Reuters FILE PHOTO - A handout photo distributed by the Syrian state News Agency (SANA) shows Syrian security personnel inspecting the wreckage of a bus, as a journalist (R) films, after a bomb exploded in central Damascus April 27, 2012.
Images of the alleged bomber with his face intentionally blurred had been circulating the Internet particularly in social media sites as social media users in Australia tried to confirm his identity. News reports also released information that the suspected suicide bomber originally came from Queensland and went to Syria to be with his wife before sending her back home to Australia.
Various jihadist social media accounts refer to the man as "Abu Asma al-Australi" who was dead after a suicide bomb attack in a school where military troops had been assigned in Deir al-Zor.
The Australian Department of Foreign Affairs and Trade spokesman said the government has been aware of the reports of an Australian suicide bomber in the eastern part of Syria. The Foreign Affairs department also said the Australian government was alarmed at the idea that Australians were fighting in Syria and had ties with the al-Nusrah group which is believed to be supported by al-Qaeda.
The Australian government said the suspected Australian suicide bomber is a matter of intelligence and security. Australia has a longstanding commitment not to comment on security matters.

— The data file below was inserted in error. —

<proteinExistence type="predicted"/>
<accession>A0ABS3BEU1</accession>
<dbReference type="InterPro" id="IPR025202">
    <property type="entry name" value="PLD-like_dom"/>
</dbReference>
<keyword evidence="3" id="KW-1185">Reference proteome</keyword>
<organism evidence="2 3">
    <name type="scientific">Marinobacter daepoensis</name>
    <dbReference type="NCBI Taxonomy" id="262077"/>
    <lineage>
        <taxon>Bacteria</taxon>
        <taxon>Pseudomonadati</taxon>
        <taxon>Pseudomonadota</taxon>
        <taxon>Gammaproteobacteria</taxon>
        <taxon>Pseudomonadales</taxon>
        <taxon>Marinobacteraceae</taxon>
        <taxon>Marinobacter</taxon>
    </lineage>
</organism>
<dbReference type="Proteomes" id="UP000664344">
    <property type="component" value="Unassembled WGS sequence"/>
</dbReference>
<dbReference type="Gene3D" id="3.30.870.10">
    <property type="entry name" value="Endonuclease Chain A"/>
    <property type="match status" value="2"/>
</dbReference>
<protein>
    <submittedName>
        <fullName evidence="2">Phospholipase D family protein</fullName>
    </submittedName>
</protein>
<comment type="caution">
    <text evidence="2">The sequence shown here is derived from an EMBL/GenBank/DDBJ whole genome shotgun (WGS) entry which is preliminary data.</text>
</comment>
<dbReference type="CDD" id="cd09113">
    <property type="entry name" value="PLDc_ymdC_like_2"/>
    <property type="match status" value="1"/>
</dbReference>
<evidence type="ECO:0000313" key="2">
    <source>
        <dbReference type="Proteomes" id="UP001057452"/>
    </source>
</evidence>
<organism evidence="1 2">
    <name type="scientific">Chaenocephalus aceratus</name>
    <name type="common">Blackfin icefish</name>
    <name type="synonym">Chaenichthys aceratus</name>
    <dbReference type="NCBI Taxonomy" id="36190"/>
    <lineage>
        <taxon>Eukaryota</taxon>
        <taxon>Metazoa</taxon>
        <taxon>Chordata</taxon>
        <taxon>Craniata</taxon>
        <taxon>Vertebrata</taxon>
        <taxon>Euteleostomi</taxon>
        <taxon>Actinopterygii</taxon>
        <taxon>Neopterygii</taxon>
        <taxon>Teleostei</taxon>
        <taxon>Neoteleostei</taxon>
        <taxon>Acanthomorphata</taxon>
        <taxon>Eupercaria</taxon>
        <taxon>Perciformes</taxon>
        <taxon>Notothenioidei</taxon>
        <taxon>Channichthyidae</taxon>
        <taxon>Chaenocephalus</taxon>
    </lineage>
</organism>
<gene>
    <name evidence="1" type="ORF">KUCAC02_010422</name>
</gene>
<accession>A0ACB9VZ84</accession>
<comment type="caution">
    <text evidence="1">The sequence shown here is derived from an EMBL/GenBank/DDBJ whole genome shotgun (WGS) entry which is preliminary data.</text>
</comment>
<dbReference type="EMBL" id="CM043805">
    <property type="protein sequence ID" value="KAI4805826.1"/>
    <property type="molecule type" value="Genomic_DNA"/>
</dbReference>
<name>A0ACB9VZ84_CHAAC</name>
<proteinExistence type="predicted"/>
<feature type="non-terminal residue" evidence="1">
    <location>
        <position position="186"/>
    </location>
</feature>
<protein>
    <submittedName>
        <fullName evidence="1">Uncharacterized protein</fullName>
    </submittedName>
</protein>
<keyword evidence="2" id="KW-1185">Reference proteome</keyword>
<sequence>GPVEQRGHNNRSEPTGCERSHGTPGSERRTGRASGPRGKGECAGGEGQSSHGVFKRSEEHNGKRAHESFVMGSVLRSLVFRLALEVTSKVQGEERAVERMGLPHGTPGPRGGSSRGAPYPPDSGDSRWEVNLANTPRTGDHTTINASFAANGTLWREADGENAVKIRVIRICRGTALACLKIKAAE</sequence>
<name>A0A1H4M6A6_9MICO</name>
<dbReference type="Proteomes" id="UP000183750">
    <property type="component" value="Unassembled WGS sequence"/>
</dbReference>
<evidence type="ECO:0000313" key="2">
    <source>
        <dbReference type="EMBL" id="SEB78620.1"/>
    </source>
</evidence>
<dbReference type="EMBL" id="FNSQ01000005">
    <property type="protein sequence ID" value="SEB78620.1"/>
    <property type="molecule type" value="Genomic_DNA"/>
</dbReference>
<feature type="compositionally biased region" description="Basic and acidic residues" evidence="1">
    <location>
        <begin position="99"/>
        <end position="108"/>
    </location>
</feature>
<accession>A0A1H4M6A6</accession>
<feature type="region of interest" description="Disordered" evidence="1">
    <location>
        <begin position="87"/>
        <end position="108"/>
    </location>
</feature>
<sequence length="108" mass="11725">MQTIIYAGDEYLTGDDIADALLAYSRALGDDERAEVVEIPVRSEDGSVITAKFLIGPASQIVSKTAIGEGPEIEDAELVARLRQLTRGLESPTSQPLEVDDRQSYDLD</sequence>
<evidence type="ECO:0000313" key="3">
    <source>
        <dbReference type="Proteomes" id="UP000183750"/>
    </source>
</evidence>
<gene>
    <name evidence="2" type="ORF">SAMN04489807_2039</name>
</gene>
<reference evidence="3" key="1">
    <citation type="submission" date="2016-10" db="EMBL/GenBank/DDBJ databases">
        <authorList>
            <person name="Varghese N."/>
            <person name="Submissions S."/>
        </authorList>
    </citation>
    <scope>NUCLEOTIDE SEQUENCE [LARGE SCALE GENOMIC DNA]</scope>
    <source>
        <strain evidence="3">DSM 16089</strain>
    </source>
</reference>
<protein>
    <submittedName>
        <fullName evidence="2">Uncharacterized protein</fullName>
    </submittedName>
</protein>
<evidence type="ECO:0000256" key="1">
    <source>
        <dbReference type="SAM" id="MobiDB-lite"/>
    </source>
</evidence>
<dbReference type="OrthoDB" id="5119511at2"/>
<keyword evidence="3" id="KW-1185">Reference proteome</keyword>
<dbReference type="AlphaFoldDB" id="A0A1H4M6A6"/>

A video footage was released reportedly after the suicide bombing incident in Syria. The video showed a large cloud of smoke rising up in the air from a distance. ASIO chief David Irvine said that about 200 Australians have allegedly joined the Syrian war earlier in 2013. This confirms that the Australian intelligence agency has been keeping tabs with their international activities.
According to reports, the timing of the attack remains unknown but the Syrian Observatory for Human Rights said the suicide bomb attack had triggered more conflict in the city.
Clashes between the regular forces and the al-Nusra Front including various rebel forces continue after Abu Asma al-Australi "blew himself up" in a car right where regular forces were stationed. The information was posted in the website of British-based Syrian Observatory for Human Rights.
An post in an Islamic news account read: "@AlNusrawi: The martyr who carried out a martyrdom operation in Deir al Zor is Abu Asma' al Ustrali."
The Al Nusrah group made its presence known in Syria in a video released in Jan. 2012. The group has been listed as a terrorist organisation with links to al-Qaeda. Al-Nusrah wants to remove Syria's President Bashar al-Assad from power and install a Sunni Islamist state. The group believes that its actions including the suicide bombings in Damascus were based on what is written in scriptures.
FILE PHOTO - A handout photo distributed by the Syrian state News Agency (SANA) shows Syrian security personnel inspecting the wreckage of a bus, as a journalist (R) films, after a bomb exploded in central Damascus April 27, 2012.